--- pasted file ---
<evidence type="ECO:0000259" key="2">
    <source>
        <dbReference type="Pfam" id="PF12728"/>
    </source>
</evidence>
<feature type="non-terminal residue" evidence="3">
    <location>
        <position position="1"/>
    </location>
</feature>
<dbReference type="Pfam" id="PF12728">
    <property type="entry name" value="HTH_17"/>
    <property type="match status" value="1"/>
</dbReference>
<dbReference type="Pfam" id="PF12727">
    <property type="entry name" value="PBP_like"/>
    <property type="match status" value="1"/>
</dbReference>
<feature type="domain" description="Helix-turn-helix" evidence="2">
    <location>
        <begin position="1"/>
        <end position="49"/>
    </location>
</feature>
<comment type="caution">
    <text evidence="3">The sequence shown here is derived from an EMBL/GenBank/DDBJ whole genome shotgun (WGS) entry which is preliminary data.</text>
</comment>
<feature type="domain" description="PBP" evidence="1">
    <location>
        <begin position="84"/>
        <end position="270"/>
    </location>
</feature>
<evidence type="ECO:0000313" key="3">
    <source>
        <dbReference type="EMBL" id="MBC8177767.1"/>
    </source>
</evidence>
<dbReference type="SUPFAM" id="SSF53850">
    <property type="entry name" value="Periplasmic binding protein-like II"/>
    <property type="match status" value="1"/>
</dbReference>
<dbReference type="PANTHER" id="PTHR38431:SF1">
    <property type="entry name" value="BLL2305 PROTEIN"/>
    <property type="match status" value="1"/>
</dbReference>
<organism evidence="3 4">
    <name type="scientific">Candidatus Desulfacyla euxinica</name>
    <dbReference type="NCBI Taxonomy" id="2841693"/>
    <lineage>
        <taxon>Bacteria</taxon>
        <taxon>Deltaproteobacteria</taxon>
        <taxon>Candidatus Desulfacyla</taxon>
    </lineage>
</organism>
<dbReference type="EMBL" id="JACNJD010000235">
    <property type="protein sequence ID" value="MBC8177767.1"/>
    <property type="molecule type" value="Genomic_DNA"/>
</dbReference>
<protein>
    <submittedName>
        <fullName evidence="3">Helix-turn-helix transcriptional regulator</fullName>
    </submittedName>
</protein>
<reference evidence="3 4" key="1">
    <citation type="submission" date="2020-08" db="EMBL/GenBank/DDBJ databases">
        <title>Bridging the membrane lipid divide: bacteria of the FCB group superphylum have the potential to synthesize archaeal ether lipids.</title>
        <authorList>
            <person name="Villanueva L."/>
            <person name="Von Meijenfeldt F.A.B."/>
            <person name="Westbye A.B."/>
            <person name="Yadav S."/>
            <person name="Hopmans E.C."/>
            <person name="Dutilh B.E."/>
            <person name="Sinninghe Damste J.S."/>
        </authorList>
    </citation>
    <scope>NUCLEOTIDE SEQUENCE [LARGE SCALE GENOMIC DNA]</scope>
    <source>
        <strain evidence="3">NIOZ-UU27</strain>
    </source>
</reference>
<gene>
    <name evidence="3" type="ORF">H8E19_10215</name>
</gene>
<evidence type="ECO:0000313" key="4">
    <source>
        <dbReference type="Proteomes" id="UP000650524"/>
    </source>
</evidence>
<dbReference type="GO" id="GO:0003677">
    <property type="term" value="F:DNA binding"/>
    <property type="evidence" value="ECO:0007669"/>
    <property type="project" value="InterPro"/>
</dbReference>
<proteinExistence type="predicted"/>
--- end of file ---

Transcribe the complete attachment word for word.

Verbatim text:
<evidence type="ECO:0000259" key="2">
    <source>
        <dbReference type="Pfam" id="PF12728"/>
    </source>
</evidence>
<feature type="non-terminal residue" evidence="3">
    <location>
        <position position="1"/>
    </location>
</feature>
<dbReference type="Pfam" id="PF12728">
    <property type="entry name" value="HTH_17"/>
    <property type="match status" value="1"/>
</dbReference>
<dbReference type="Pfam" id="PF12727">
    <property type="entry name" value="PBP_like"/>
    <property type="match status" value="1"/>
</dbReference>
<feature type="domain" description="Helix-turn-helix" evidence="2">
    <location>
        <begin position="1"/>
        <end position="49"/>
    </location>
</feature>
<comment type="caution">
    <text evidence="3">The sequence shown here is derived from an EMBL/GenBank/DDBJ whole genome shotgun (WGS) entry which is preliminary data.</text>
</comment>
<feature type="domain" description="PBP" evidence="1">
    <location>
        <begin position="84"/>
        <end position="270"/>
    </location>
</feature>
<evidence type="ECO:0000313" key="3">
    <source>
        <dbReference type="EMBL" id="MBC8177767.1"/>
    </source>
</evidence>
<dbReference type="SUPFAM" id="SSF53850">
    <property type="entry name" value="Periplasmic binding protein-like II"/>
    <property type="match status" value="1"/>
</dbReference>
<dbReference type="PANTHER" id="PTHR38431:SF1">
    <property type="entry name" value="BLL2305 PROTEIN"/>
    <property type="match status" value="1"/>
</dbReference>
<organism evidence="3 4">
    <name type="scientific">Candidatus Desulfacyla euxinica</name>
    <dbReference type="NCBI Taxonomy" id="2841693"/>
    <lineage>
        <taxon>Bacteria</taxon>
        <taxon>Deltaproteobacteria</taxon>
        <taxon>Candidatus Desulfacyla</taxon>
    </lineage>
</organism>
<dbReference type="EMBL" id="JACNJD010000235">
    <property type="protein sequence ID" value="MBC8177767.1"/>
    <property type="molecule type" value="Genomic_DNA"/>
</dbReference>
<protein>
    <submittedName>
        <fullName evidence="3">Helix-turn-helix transcriptional regulator</fullName>
    </submittedName>
</protein>
<reference evidence="3 4" key="1">
    <citation type="submission" date="2020-08" db="EMBL/GenBank/DDBJ databases">
        <title>Bridging the membrane lipid divide: bacteria of the FCB group superphylum have the potential to synthesize archaeal ether lipids.</title>
        <authorList>
            <person name="Villanueva L."/>
            <person name="Von Meijenfeldt F.A.B."/>
            <person name="Westbye A.B."/>
            <person name="Yadav S."/>
            <person name="Hopmans E.C."/>
            <person name="Dutilh B.E."/>
            <person name="Sinninghe Damste J.S."/>
        </authorList>
    </citation>
    <scope>NUCLEOTIDE SEQUENCE [LARGE SCALE GENOMIC DNA]</scope>
    <source>
        <strain evidence="3">NIOZ-UU27</strain>
    </source>
</reference>
<gene>
    <name evidence="3" type="ORF">H8E19_10215</name>
</gene>
<evidence type="ECO:0000313" key="4">
    <source>
        <dbReference type="Proteomes" id="UP000650524"/>
    </source>
</evidence>
<dbReference type="GO" id="GO:0003677">
    <property type="term" value="F:DNA binding"/>
    <property type="evidence" value="ECO:0007669"/>
    <property type="project" value="InterPro"/>
</dbReference>
<proteinExistence type="predicted"/>